Arguing in Quicksand

Thinker thinks about how to take sun burst shot, David Yu

When I was a child, I decided I wanted to be a professor. I’m not sure what I wanted to study as a professor, and I’m not even sure I knew what professors do. All I knew—and all that mattered—was that professors are people who think really hard about things and know a lot about those things as a result. I valued and enjoyed thinking and knowing so much that I wanted to grow up to be the sort of person who gets to do those things as much as possible. Of course, not everyone wants to think hard and not everyone wants to know a lot. Most people I’ve known, in fact, just want to get through the day: they just want to think enough to get to an unambiguous answer to some question, and they just want to know enough to complete a task. Some people don’t even want to think that hard or know that much. They would rather not bother with it at all. The attitude is completely understandable: my passions are not everyone passions.

Sometimes, however, I’ll have a conversation with a person who is eager to have a conversation about something controversial and interesting—about race, politics, art, science, you name it. At some point in the conversation, a line gets crossed and they’ll argue: “you think too much,” or “you just have to be right about everything,” or “you’re so argumentative,” and so on. Sometimes people say these things in earnest (as if they’re identifying some problem in me) while other people say them in anger (as if they’re getting back at me for some damage I’ve done). In either case, once a person tells me I think too hard or I try to know too much (or think I already know everything), I know the conversation is over. That is, the game is over—there are no other moves I can make.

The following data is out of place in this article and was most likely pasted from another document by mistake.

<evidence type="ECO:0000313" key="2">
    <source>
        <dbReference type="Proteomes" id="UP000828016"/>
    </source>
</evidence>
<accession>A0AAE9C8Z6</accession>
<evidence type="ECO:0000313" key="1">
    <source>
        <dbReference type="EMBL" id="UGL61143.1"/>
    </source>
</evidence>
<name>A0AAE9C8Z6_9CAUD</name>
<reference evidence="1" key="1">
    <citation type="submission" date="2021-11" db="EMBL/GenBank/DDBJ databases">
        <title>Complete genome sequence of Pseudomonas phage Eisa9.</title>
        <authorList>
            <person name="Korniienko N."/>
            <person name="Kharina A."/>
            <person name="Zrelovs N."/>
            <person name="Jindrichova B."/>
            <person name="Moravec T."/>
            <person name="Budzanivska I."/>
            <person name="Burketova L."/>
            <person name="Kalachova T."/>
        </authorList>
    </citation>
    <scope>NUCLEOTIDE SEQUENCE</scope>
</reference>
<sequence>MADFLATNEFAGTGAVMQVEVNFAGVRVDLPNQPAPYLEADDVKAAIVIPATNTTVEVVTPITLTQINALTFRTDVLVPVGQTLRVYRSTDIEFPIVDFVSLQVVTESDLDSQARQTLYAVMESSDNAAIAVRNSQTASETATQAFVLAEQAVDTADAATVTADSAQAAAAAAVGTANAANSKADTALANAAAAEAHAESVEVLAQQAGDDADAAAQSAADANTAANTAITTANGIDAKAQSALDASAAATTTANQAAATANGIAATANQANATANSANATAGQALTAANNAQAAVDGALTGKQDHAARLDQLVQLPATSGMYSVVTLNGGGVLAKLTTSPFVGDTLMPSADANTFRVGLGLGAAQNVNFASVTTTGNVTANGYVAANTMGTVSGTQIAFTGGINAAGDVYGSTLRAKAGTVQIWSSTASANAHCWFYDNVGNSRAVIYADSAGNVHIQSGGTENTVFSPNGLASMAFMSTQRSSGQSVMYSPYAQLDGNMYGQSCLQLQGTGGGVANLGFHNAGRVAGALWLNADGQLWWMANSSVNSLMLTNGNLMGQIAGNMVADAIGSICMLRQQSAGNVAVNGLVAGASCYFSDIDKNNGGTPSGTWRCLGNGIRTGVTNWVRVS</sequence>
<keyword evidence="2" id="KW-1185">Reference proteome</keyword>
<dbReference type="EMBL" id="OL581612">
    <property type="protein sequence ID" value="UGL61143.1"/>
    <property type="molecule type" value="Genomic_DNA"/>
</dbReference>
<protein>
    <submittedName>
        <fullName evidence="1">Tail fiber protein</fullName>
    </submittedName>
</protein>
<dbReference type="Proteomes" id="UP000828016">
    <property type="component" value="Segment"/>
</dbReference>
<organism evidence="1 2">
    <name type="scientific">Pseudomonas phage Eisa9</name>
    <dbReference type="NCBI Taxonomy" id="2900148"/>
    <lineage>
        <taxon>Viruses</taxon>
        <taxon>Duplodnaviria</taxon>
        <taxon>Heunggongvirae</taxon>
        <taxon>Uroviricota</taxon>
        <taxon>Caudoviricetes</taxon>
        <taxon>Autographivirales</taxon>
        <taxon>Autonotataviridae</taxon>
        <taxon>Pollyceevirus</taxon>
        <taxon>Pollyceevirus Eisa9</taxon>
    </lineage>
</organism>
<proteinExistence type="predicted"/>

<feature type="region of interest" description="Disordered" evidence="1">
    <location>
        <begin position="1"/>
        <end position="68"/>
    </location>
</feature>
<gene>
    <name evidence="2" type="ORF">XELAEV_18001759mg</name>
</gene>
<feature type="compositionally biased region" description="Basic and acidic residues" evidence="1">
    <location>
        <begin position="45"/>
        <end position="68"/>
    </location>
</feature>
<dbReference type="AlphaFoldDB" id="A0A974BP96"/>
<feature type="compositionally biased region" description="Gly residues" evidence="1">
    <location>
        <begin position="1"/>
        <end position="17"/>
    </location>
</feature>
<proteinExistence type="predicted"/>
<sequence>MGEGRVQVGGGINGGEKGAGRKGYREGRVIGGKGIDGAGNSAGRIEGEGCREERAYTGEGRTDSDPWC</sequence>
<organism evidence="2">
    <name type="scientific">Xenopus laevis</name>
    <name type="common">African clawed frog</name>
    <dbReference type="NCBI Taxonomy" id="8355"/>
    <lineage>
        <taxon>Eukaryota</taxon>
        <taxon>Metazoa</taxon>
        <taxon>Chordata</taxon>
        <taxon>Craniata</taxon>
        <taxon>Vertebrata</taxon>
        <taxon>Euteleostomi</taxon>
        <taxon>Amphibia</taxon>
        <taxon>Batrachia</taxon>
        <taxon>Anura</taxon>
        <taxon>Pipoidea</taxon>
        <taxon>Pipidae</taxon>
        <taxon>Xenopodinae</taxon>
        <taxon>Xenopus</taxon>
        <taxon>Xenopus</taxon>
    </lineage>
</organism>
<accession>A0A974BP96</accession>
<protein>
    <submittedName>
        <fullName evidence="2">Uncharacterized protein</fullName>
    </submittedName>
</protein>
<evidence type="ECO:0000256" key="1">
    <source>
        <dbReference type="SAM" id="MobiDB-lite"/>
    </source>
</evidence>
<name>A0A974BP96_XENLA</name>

How could I respond, after all? If I respond with an argument, more thought, or any response whatsoever, it would only demonstrate how argumentative I am. “You’re so argumentative,” then, is a quicksand argument. The more I try to escape it, the more I sink into a deeper pit. It is the argument that ends all arguments that follow it.

At best, arguments like these are strange: they imply it’s wrong to make arguments past some point. I’m not sure what point that is, or why it’s wrong to make arguments after we’ve crossed it. There are so many ways a person can “cross the line” in a heated debate—by saying insulting things or by being obtuse on purpose. I, however, get the impression that the accusation “you think too much” is just a way of ending the conversation once the analysis requires too much work. But if a person no longer wants to continue a conversation, if they’re no longer interested, why not just say so politely and stop?

At worst, arguments like these are incendiary and insulting. They imply there’s something wrong with thinking the way I (and like-minded people) do, and that I should stop—or at least stop thinking this way as much as I do. The problem is: why should I feel ashamed about thinking as hard as I want to? Why should anyone feel ashamed to make arguments? Why should philosophers (would-be and otherwise) be afraid to do philosophy in broad daylight if we value it so much? Who does it hurt?

I am not sure how to move forward. As I write this, I see the arguments I could make in defense of thinking the way I do; perhaps I could say that intellectual pursuits are rewarding and enriching in simple ways (contrary to popular belief), and much of my pain comes from not being able to think as I would like to. An argument in my own defense would only make matters worse: I would end up doing the same thing I get condemned for doing. It’s no fun being in the quicksand.

Perhaps the best course of action is to avoid those kinds of conversations with those sorts of people: even if they seem to want to talk about those kinds of things in those kinds of ways, even if they’re people you love and want to share your passion with, and even if there are important parts of civic life that depend on us having long conversations about difficult topics. Maybe it’s better to just “save the schoolwork for school”—as I’ve been told over and over again.

…but who the hell wants to do that?